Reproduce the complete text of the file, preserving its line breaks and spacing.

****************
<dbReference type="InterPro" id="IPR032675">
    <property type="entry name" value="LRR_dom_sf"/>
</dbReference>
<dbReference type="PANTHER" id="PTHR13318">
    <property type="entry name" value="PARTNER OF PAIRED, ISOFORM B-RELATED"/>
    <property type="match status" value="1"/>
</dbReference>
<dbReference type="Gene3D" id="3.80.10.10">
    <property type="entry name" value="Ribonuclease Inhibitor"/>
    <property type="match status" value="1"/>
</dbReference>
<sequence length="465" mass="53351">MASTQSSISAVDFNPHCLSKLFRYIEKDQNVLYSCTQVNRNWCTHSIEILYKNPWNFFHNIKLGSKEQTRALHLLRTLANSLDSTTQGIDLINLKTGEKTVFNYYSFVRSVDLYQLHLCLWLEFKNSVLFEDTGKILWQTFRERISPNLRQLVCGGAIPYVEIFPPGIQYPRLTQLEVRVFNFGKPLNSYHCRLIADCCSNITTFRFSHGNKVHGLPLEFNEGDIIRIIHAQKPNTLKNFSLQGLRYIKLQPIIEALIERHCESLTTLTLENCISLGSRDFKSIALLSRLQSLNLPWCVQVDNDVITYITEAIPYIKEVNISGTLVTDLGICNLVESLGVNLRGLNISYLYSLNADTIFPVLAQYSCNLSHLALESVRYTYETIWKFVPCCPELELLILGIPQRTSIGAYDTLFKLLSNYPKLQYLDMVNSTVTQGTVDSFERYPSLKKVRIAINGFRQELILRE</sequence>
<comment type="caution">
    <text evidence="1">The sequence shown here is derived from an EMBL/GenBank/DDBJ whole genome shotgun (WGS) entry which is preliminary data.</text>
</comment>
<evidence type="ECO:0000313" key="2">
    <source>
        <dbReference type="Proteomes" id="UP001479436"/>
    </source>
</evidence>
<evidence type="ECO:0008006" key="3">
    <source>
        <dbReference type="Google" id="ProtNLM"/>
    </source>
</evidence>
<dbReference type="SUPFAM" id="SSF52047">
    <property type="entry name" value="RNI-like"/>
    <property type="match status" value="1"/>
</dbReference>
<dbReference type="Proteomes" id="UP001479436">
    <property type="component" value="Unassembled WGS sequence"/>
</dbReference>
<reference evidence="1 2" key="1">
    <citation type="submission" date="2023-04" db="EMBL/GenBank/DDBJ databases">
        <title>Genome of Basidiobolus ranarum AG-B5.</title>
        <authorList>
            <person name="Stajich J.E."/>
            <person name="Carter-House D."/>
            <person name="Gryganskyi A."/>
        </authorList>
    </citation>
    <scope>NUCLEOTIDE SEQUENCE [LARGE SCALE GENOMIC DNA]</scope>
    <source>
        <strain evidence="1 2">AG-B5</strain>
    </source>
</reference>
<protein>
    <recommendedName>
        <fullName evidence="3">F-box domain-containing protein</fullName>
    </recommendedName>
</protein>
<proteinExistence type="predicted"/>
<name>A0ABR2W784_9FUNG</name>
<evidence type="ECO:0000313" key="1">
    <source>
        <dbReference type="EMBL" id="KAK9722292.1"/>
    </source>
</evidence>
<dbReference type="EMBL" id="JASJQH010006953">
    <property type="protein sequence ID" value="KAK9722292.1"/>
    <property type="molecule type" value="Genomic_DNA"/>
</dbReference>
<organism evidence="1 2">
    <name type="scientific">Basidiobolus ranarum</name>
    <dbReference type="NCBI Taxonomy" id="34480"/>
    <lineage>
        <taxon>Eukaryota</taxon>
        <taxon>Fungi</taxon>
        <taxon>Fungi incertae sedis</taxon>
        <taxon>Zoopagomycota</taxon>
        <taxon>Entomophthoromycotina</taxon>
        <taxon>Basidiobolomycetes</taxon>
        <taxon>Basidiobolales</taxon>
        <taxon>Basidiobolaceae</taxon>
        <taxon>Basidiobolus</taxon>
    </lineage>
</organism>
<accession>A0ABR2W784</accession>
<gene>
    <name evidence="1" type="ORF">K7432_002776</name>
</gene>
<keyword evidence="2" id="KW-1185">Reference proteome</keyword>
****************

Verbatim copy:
<dbReference type="InterPro" id="IPR032675">
    <property type="entry name" value="LRR_dom_sf"/>
</dbReference>
<dbReference type="PANTHER" id="PTHR13318">
    <property type="entry name" value="PARTNER OF PAIRED, ISOFORM B-RELATED"/>
    <property type="match status" value="1"/>
</dbReference>
<dbReference type="Gene3D" id="3.80.10.10">
    <property type="entry name" value="Ribonuclease Inhibitor"/>
    <property type="match status" value="1"/>
</dbReference>
<sequence length="465" mass="53351">MASTQSSISAVDFNPHCLSKLFRYIEKDQNVLYSCTQVNRNWCTHSIEILYKNPWNFFHNIKLGSKEQTRALHLLRTLANSLDSTTQGIDLINLKTGEKTVFNYYSFVRSVDLYQLHLCLWLEFKNSVLFEDTGKILWQTFRERISPNLRQLVCGGAIPYVEIFPPGIQYPRLTQLEVRVFNFGKPLNSYHCRLIADCCSNITTFRFSHGNKVHGLPLEFNEGDIIRIIHAQKPNTLKNFSLQGLRYIKLQPIIEALIERHCESLTTLTLENCISLGSRDFKSIALLSRLQSLNLPWCVQVDNDVITYITEAIPYIKEVNISGTLVTDLGICNLVESLGVNLRGLNISYLYSLNADTIFPVLAQYSCNLSHLALESVRYTYETIWKFVPCCPELELLILGIPQRTSIGAYDTLFKLLSNYPKLQYLDMVNSTVTQGTVDSFERYPSLKKVRIAINGFRQELILRE</sequence>
<comment type="caution">
    <text evidence="1">The sequence shown here is derived from an EMBL/GenBank/DDBJ whole genome shotgun (WGS) entry which is preliminary data.</text>
</comment>
<evidence type="ECO:0000313" key="2">
    <source>
        <dbReference type="Proteomes" id="UP001479436"/>
    </source>
</evidence>
<evidence type="ECO:0008006" key="3">
    <source>
        <dbReference type="Google" id="ProtNLM"/>
    </source>
</evidence>
<dbReference type="SUPFAM" id="SSF52047">
    <property type="entry name" value="RNI-like"/>
    <property type="match status" value="1"/>
</dbReference>
<dbReference type="Proteomes" id="UP001479436">
    <property type="component" value="Unassembled WGS sequence"/>
</dbReference>
<reference evidence="1 2" key="1">
    <citation type="submission" date="2023-04" db="EMBL/GenBank/DDBJ databases">
        <title>Genome of Basidiobolus ranarum AG-B5.</title>
        <authorList>
            <person name="Stajich J.E."/>
            <person name="Carter-House D."/>
            <person name="Gryganskyi A."/>
        </authorList>
    </citation>
    <scope>NUCLEOTIDE SEQUENCE [LARGE SCALE GENOMIC DNA]</scope>
    <source>
        <strain evidence="1 2">AG-B5</strain>
    </source>
</reference>
<protein>
    <recommendedName>
        <fullName evidence="3">F-box domain-containing protein</fullName>
    </recommendedName>
</protein>
<proteinExistence type="predicted"/>
<name>A0ABR2W784_9FUNG</name>
<evidence type="ECO:0000313" key="1">
    <source>
        <dbReference type="EMBL" id="KAK9722292.1"/>
    </source>
</evidence>
<dbReference type="EMBL" id="JASJQH010006953">
    <property type="protein sequence ID" value="KAK9722292.1"/>
    <property type="molecule type" value="Genomic_DNA"/>
</dbReference>
<organism evidence="1 2">
    <name type="scientific">Basidiobolus ranarum</name>
    <dbReference type="NCBI Taxonomy" id="34480"/>
    <lineage>
        <taxon>Eukaryota</taxon>
        <taxon>Fungi</taxon>
        <taxon>Fungi incertae sedis</taxon>
        <taxon>Zoopagomycota</taxon>
        <taxon>Entomophthoromycotina</taxon>
        <taxon>Basidiobolomycetes</taxon>
        <taxon>Basidiobolales</taxon>
        <taxon>Basidiobolaceae</taxon>
        <taxon>Basidiobolus</taxon>
    </lineage>
</organism>
<accession>A0ABR2W784</accession>
<gene>
    <name evidence="1" type="ORF">K7432_002776</name>
</gene>
<keyword evidence="2" id="KW-1185">Reference proteome</keyword>